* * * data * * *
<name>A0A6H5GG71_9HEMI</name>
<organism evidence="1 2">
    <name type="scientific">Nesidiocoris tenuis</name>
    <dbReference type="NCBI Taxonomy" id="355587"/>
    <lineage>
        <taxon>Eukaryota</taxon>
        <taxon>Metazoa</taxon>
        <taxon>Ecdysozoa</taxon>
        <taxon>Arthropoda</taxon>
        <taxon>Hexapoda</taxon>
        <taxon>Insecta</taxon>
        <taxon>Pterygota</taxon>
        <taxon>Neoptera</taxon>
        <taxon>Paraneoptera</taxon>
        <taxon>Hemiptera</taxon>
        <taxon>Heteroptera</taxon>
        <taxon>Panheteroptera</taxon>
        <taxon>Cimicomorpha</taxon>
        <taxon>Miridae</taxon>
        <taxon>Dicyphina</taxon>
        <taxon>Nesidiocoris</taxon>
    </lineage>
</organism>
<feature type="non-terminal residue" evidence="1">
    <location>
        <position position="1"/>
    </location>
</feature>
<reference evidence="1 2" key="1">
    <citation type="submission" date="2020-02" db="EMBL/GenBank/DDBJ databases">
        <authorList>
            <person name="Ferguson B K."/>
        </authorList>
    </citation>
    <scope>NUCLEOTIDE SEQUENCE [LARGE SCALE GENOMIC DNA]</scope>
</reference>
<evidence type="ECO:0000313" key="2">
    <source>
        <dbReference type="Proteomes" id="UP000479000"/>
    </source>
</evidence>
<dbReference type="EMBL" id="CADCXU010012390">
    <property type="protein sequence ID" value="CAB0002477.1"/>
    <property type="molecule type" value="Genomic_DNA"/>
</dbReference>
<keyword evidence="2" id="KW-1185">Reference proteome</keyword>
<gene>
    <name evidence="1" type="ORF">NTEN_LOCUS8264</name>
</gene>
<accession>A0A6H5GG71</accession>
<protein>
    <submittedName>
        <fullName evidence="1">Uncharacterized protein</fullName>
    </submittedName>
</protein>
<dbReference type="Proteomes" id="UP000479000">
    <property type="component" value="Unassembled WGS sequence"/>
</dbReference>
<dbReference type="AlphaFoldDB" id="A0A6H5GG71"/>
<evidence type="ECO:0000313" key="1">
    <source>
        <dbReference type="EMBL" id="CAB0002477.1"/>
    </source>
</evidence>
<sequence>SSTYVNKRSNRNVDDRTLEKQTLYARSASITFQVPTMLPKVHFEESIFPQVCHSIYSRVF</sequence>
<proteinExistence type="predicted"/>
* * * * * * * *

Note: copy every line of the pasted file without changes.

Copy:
<name>A0A6H5GG71_9HEMI</name>
<organism evidence="1 2">
    <name type="scientific">Nesidiocoris tenuis</name>
    <dbReference type="NCBI Taxonomy" id="355587"/>
    <lineage>
        <taxon>Eukaryota</taxon>
        <taxon>Metazoa</taxon>
        <taxon>Ecdysozoa</taxon>
        <taxon>Arthropoda</taxon>
        <taxon>Hexapoda</taxon>
        <taxon>Insecta</taxon>
        <taxon>Pterygota</taxon>
        <taxon>Neoptera</taxon>
        <taxon>Paraneoptera</taxon>
        <taxon>Hemiptera</taxon>
        <taxon>Heteroptera</taxon>
        <taxon>Panheteroptera</taxon>
        <taxon>Cimicomorpha</taxon>
        <taxon>Miridae</taxon>
        <taxon>Dicyphina</taxon>
        <taxon>Nesidiocoris</taxon>
    </lineage>
</organism>
<feature type="non-terminal residue" evidence="1">
    <location>
        <position position="1"/>
    </location>
</feature>
<reference evidence="1 2" key="1">
    <citation type="submission" date="2020-02" db="EMBL/GenBank/DDBJ databases">
        <authorList>
            <person name="Ferguson B K."/>
        </authorList>
    </citation>
    <scope>NUCLEOTIDE SEQUENCE [LARGE SCALE GENOMIC DNA]</scope>
</reference>
<evidence type="ECO:0000313" key="2">
    <source>
        <dbReference type="Proteomes" id="UP000479000"/>
    </source>
</evidence>
<dbReference type="EMBL" id="CADCXU010012390">
    <property type="protein sequence ID" value="CAB0002477.1"/>
    <property type="molecule type" value="Genomic_DNA"/>
</dbReference>
<keyword evidence="2" id="KW-1185">Reference proteome</keyword>
<gene>
    <name evidence="1" type="ORF">NTEN_LOCUS8264</name>
</gene>
<accession>A0A6H5GG71</accession>
<protein>
    <submittedName>
        <fullName evidence="1">Uncharacterized protein</fullName>
    </submittedName>
</protein>
<dbReference type="Proteomes" id="UP000479000">
    <property type="component" value="Unassembled WGS sequence"/>
</dbReference>
<dbReference type="AlphaFoldDB" id="A0A6H5GG71"/>
<evidence type="ECO:0000313" key="1">
    <source>
        <dbReference type="EMBL" id="CAB0002477.1"/>
    </source>
</evidence>
<sequence>SSTYVNKRSNRNVDDRTLEKQTLYARSASITFQVPTMLPKVHFEESIFPQVCHSIYSRVF</sequence>
<proteinExistence type="predicted"/>